Envy grew green as island pines. Your narrow saltbox: high-ceilinged rooms, chamber pots beneath iron beds, stone-floor kitchen with hand pump and black, wood-burning stove—matriarchal dragon dominating the room, captured me. Your grandmother, brown and bony as yourself, knew things. I trotted behind as she gentled Sunday’s chicken. Ax arced, shell-carved eye stilled while deranged feathers convulsed in mad, mute tarantella. I was baptized in blood. You hungered only for trolley rides, glass revolving-doors, luncheons on the mezzanine, until you turned fifteen—one umbrella step ahead as always—left for New Orleans, a married woman.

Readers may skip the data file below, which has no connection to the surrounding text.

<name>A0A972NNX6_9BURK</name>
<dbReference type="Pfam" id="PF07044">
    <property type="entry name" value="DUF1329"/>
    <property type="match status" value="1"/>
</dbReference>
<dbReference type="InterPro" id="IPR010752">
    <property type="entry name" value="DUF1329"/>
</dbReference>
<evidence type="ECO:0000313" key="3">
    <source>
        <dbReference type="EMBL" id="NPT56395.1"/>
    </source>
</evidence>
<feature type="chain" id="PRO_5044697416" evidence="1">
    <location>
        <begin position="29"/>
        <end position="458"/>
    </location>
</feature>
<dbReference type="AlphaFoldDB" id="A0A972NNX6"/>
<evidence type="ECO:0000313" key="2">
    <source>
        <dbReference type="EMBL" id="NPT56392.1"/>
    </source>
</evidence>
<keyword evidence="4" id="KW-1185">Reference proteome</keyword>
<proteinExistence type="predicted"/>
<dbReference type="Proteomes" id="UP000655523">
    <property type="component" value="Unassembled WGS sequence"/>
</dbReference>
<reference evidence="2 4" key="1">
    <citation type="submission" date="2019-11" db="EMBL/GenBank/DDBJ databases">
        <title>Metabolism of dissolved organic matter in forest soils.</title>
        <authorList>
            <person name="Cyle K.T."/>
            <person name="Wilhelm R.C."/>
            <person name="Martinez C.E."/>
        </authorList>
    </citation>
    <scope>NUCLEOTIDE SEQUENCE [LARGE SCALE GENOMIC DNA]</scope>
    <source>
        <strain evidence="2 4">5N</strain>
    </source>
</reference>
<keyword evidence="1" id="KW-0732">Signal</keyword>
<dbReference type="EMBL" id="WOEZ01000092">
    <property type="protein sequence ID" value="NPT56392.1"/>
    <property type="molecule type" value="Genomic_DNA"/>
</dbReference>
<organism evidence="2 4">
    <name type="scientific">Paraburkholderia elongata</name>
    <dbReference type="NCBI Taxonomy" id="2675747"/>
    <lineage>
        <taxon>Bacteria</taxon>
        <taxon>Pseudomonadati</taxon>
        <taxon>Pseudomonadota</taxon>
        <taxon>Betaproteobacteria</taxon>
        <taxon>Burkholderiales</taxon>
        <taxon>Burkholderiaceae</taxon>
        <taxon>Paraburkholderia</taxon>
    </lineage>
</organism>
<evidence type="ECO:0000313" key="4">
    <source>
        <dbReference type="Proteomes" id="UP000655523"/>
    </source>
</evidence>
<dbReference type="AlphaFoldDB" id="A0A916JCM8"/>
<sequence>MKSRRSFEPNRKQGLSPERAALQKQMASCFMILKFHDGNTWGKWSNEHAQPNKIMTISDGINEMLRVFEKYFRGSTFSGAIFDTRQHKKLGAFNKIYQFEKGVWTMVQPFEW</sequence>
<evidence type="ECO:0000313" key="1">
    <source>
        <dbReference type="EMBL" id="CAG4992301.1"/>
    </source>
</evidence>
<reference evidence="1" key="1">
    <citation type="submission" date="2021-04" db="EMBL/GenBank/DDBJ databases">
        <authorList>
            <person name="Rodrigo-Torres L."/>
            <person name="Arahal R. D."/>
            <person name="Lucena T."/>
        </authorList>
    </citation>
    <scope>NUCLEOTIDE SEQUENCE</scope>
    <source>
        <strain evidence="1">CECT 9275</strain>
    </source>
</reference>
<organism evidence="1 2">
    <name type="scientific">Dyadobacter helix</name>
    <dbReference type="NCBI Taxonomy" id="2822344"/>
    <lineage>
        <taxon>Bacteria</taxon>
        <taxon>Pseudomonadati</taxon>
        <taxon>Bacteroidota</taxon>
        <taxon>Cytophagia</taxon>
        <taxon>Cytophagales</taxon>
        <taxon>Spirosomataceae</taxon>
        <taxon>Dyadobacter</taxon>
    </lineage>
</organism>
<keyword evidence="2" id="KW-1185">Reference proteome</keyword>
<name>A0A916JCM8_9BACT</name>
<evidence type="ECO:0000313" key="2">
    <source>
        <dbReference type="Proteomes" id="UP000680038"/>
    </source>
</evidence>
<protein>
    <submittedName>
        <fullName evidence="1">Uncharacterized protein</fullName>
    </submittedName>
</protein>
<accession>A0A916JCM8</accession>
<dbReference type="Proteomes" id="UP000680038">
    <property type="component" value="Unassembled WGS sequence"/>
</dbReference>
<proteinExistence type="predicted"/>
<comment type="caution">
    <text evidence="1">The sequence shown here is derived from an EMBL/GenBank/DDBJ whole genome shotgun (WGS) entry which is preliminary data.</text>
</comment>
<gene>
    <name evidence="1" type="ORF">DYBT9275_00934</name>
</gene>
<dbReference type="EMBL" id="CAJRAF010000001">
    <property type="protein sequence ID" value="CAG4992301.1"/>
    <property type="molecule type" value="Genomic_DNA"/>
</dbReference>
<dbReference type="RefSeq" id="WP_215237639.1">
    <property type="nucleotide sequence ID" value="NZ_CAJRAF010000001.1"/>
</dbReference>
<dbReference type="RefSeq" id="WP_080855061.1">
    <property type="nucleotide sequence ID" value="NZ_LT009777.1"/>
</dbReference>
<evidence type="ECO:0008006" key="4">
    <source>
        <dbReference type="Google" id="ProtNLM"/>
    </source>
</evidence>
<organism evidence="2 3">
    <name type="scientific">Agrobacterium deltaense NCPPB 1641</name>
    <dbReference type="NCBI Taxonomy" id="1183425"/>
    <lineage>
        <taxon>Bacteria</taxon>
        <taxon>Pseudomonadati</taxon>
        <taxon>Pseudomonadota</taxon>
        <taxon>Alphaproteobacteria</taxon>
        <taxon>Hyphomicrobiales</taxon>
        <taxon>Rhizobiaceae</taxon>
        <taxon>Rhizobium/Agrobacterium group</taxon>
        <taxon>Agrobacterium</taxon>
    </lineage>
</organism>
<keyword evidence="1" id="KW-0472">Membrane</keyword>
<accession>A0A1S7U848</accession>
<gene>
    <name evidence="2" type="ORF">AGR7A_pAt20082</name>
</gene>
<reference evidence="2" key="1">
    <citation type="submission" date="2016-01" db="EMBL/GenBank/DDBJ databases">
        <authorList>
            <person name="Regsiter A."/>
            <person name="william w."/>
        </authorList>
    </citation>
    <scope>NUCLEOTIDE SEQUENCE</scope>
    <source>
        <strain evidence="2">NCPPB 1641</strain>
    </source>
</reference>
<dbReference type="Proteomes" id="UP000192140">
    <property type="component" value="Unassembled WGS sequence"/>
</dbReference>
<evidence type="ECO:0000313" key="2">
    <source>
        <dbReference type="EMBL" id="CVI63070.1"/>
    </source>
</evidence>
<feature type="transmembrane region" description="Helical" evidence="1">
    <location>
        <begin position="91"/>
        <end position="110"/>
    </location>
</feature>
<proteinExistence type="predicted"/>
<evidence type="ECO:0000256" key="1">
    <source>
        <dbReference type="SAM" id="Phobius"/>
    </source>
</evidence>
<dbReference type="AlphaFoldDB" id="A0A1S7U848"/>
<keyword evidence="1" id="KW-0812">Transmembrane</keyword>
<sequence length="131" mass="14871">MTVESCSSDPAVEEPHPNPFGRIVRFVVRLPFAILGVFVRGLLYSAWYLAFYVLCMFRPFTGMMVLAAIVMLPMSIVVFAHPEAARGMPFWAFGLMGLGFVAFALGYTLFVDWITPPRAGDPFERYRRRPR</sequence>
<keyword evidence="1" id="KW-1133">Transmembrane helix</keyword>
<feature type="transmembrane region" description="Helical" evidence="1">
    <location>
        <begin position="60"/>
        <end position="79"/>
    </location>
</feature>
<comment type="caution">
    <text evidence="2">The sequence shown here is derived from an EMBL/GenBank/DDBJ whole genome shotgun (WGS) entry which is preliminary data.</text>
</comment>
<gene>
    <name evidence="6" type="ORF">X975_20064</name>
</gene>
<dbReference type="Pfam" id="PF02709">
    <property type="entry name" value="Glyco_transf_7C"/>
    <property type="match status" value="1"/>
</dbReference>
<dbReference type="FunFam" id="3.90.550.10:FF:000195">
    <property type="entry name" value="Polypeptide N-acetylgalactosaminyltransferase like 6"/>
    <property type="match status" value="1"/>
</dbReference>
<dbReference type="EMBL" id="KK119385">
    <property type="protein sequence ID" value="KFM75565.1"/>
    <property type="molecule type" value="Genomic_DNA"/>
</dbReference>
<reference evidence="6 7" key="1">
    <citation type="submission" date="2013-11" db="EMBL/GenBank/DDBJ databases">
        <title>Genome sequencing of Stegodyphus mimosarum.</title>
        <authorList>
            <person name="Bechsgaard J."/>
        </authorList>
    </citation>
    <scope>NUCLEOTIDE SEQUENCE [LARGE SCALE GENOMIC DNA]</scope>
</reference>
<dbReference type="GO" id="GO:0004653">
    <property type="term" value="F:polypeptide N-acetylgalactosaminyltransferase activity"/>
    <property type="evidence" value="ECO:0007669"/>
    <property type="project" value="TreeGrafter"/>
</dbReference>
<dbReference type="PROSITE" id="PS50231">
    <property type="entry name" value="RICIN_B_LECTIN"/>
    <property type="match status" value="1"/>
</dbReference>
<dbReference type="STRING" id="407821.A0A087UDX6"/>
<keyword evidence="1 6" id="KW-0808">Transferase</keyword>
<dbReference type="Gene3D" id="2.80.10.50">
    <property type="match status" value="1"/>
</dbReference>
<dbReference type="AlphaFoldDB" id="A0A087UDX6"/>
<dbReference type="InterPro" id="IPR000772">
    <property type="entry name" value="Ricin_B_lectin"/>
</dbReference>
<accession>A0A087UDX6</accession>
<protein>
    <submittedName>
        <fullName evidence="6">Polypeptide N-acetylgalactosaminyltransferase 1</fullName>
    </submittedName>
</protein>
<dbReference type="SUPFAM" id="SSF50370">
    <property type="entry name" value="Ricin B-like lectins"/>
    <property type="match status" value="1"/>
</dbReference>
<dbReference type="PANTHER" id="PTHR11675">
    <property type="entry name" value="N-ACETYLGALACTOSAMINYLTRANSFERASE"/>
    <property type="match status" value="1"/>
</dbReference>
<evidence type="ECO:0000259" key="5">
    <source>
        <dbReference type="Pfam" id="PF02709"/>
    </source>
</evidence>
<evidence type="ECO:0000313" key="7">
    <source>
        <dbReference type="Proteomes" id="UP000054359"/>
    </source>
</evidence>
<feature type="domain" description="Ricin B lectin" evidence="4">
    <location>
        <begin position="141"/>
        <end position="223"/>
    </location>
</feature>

Island wives lashed tongues, raised long, red welts on your memory: Got herself in trouble. Uh-huh. I alone knew it wasn’t love or even lust that lured you; it was city lights. Had I been offered spells and incantations, I’d have gone too.